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The Fall of the Giants

A work made of etching with drypoint in black on ivory laid paper.
CC0 Public Domain Designation

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  • A work made of etching with drypoint in black on ivory laid paper.




Salvator Rosa
Italian, 1615-1673

About this artwork

Just as the Giants—Gaia’s offspring—attempt to storm the throne of the Olympian gods, Jupiter brings them crashing down with a thunderbolt. He can be seen at the top in the clouds. Salvator Rosa executed this colossal composition at the pinnacle of his etching career, and dedicated it to the Florentine poet Horatio Quaranta. Rosa’s pessimistic admonition appears at the bottom of the sheet: “They are raised up high that they may be hurled down in more terrible ruin.”
Multitalented with boundless energy, Rosa was also a poet, actor, musician, and painter. He made this print to promote his ideas for a painting of the same subject in hopes that a patron would sponsor its execution.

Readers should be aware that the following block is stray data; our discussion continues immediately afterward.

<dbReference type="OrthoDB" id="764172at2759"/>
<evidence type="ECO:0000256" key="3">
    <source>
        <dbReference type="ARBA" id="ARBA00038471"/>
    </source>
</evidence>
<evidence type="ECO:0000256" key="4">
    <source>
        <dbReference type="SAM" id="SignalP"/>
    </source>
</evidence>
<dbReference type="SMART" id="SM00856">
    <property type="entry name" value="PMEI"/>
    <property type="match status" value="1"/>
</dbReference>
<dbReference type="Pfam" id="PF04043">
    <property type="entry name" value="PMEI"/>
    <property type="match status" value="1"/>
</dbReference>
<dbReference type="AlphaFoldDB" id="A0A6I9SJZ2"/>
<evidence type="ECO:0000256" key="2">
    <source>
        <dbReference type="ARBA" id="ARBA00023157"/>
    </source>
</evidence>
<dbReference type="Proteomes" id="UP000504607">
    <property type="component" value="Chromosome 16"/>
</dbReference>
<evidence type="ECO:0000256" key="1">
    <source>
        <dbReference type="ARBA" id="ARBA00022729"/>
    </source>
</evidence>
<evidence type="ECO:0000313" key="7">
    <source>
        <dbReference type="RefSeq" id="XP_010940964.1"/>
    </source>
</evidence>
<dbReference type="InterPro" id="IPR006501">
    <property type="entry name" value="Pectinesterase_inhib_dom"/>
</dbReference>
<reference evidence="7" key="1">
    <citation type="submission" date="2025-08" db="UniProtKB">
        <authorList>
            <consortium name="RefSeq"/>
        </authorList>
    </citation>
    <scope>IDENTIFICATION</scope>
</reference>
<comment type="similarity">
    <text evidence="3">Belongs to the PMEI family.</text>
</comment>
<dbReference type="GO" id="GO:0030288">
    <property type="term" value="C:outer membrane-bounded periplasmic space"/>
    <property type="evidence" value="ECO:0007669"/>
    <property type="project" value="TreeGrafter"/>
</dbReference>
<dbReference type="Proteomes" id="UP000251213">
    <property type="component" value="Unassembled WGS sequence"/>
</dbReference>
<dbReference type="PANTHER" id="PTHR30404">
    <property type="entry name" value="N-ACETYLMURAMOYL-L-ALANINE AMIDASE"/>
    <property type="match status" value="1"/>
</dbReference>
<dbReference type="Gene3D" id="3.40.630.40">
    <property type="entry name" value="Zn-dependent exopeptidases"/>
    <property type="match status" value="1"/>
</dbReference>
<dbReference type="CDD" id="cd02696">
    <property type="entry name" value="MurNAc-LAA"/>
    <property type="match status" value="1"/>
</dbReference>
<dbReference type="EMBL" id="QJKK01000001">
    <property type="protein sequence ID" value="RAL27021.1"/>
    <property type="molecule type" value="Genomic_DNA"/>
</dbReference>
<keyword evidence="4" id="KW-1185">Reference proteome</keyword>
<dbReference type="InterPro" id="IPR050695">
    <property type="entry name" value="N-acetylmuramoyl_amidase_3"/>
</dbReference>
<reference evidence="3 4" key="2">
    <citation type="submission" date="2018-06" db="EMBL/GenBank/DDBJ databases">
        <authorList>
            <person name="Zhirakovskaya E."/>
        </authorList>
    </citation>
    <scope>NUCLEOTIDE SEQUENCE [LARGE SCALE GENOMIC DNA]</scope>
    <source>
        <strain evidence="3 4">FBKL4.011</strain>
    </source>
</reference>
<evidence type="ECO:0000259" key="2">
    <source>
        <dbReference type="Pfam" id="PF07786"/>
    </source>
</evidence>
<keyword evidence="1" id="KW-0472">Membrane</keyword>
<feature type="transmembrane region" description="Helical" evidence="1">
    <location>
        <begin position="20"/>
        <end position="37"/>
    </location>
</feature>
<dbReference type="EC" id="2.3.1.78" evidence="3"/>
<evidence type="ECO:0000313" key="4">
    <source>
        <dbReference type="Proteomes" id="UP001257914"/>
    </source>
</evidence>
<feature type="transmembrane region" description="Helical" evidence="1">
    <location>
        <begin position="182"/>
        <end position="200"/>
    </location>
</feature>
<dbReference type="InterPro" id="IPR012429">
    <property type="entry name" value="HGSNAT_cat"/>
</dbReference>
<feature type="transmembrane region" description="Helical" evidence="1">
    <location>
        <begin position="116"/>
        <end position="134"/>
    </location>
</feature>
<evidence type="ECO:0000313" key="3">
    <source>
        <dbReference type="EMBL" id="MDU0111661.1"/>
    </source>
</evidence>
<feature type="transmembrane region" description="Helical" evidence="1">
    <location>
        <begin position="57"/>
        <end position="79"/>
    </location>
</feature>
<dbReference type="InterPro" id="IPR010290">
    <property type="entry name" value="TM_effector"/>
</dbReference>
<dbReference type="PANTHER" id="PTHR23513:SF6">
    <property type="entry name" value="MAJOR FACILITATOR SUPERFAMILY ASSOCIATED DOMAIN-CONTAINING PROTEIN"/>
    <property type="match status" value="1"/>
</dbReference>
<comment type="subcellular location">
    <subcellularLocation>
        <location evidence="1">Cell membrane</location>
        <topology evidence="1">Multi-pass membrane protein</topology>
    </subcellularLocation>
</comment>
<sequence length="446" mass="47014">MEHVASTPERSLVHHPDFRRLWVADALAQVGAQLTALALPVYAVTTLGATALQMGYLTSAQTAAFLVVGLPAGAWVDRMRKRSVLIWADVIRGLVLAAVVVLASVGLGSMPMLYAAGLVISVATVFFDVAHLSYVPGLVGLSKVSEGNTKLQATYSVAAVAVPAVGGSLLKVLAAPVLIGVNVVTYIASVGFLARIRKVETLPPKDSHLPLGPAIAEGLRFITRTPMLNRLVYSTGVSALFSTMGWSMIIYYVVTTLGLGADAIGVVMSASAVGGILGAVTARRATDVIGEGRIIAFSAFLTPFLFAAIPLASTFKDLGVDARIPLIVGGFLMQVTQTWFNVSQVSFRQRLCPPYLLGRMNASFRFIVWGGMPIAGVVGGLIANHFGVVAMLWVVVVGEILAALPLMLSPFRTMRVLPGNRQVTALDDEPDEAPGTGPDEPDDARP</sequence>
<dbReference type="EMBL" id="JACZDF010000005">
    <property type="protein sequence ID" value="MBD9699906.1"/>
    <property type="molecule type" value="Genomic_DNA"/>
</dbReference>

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Prints and Drawings


Salvator Rosa


The Fall of the Giants




Made 1663


Etching with drypoint in black on ivory laid paper


728 × 474 mm

Credit Line

Elizabeth Hammond Stickney Collection

Reference Number


IIIF Manifest  The International Image Interoperability Framework (IIIF) represents a set of open standards that enables rich access to digital media from libraries, archives, museums, and other cultural institutions around the world.

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Extended information about this artwork

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